Southwestern Silver & Turquoise

Southwestern Silver & Turquoise lesson plan

Make a beautiful Navajo-style bracelet. Students explore traditional jewelry-making with this silvery Southwestern-U.S. project.

  • 1.

    Native American silver workers of the U.S. Southwest learned their craft from earlier Mexican and Spanish artisans. The Mexican silversmith Nakai Tsosi taught Atsidi Sani, the first Navajo to learn silver smithing. Navajo silver smithing was first recorded in 1868. Since then, it has become a popular art form.

  • 2.

    Early Navajo silver pieces have a great deal of symbolic meaning in the shapes and types of materials. Find out about this early silver work. Try to discover the meanings of these objects.

  • 3.

    To create a silvery turquoise-colored bracelet of your own, mix a small amount of green and blue Crayola® Washable Paint into white Crayola Model Magic. Work the paint in with your hands to create a consistent color.

  • 4.

    Tear off several small pieces of the modeling compound. Shape them into small stones. Add a little more blue or green paint, rework the Model Magic, and repeat the process. Change the color of the turquoise several times, until you have a collection of slightly different colors of stones. Wash your hands.

  • 5.

    Crumple up the sides of a small piece of aluminum foil so it resembles a narrow plate or tray. Place a drop of Crayola School Glue into the center of the foil. Press your slightly-dry Model Magic turquoise into the recessed part of the foil.

  • 6.

    Use your fingers to slightly pull apart the surface of the slightly dry Model Magic, creating cracks. Use a black Crayola Fine Tip Marker to color in these cracks. Wipe off the surface of the turquoise with a damp paper towel. Your turquoise will look lik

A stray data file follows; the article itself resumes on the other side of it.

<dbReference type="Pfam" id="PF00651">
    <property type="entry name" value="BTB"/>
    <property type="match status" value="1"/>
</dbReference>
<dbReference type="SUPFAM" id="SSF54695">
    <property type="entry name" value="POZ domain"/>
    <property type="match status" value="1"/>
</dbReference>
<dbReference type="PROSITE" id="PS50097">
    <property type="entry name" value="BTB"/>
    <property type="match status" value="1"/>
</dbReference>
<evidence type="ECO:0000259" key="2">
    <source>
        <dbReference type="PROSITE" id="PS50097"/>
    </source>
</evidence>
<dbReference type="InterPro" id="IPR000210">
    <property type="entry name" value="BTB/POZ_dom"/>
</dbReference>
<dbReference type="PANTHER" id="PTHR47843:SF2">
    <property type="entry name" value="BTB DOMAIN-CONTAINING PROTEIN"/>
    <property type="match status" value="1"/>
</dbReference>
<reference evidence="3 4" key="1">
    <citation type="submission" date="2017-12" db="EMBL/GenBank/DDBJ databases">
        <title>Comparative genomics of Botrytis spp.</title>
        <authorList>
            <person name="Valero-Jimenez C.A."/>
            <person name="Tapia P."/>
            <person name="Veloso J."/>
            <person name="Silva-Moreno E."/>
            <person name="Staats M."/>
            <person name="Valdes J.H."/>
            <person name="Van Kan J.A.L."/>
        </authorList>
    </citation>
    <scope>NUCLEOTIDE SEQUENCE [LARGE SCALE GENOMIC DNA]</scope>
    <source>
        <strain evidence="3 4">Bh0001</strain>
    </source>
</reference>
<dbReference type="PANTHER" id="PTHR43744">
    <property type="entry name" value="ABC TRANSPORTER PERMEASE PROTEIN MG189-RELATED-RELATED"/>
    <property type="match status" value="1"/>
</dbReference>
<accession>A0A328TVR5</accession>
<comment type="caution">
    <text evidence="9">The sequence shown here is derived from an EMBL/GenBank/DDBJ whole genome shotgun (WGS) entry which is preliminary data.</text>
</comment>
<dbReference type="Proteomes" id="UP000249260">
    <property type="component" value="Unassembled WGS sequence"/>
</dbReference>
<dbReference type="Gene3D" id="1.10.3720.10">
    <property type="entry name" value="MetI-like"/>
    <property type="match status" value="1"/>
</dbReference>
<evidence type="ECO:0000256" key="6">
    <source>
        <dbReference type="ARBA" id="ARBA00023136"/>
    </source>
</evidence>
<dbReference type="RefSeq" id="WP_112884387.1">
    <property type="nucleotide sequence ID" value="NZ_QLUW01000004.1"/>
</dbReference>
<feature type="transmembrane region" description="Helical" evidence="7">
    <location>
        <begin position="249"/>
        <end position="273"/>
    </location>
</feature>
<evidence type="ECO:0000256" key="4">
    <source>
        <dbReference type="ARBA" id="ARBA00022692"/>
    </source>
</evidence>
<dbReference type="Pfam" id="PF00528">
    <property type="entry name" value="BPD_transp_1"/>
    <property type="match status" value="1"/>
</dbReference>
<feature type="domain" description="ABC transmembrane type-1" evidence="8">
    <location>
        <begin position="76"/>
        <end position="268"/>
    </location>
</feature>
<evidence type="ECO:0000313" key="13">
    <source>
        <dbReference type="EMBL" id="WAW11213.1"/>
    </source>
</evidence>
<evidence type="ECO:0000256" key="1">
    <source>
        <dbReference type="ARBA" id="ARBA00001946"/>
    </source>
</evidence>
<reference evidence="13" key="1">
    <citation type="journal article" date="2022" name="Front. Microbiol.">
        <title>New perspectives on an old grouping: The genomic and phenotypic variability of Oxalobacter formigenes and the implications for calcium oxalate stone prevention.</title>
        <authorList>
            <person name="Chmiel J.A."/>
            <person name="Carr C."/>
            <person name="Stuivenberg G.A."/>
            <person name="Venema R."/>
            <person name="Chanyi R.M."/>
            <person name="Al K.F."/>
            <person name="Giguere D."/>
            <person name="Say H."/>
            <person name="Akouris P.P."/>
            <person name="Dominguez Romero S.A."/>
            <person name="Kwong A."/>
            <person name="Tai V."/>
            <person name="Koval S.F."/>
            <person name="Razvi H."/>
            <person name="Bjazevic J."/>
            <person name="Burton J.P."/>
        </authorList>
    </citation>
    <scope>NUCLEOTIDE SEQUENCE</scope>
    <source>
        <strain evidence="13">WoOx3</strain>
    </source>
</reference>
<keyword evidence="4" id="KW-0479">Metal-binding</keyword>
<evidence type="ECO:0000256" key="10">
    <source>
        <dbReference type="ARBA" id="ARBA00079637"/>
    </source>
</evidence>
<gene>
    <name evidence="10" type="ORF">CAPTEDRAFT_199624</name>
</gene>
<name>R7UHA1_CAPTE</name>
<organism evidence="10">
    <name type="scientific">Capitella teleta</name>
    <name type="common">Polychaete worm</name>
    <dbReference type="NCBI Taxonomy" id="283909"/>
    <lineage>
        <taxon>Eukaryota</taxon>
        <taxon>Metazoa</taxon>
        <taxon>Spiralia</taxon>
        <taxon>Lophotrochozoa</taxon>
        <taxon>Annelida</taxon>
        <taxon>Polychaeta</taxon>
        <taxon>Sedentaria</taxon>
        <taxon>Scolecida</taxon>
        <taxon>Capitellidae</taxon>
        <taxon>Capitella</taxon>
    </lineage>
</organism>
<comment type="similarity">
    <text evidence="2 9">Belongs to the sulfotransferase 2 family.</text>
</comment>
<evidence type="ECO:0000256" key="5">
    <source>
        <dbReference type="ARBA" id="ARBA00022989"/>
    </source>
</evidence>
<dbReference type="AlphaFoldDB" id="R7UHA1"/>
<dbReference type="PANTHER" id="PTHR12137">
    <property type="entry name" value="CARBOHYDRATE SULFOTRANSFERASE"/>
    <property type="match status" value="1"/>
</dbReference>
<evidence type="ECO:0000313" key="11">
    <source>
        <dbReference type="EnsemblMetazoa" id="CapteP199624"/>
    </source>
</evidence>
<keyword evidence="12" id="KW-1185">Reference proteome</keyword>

• 7.

    Press the crumpled edges of the foil with the flat end of a Crayola Colored Pencil. Punch a few small holes in the middle of the foil with the sharpened end of the colored pencil.

  • 8.

    Use colorful, thick thread to string your bracelet pieces together. Add ties on both ends when you are finished.


  • Children research the history of Native American silver and turquoise jewelry making in the U.S. Southwest.
  • Children relate Southwestern silver work to Spanish and Mexican silverwork.
  • Students design a replica turquoise and silver bracelet.


  • Examine many different samples of silver and turquoise jewelry with children who have special needs. Look at photographs. Talk with artisans.
  • Create other silver and turquoise jewelry in this same manner. Make a ring by creating a plain band that fits your finger. Attach a silver and turquoise section to the top. Tape the top piece in place.
  • Use Model Magic with red and orange tempera to create coral pieces. What other stone effects can you create with paint or Crayola Washable Markers? What happens if you add sand to the modeling material?
  • Explore how turquoise is mined and polished before it is made into jewelry. Learn about the production of silver, too.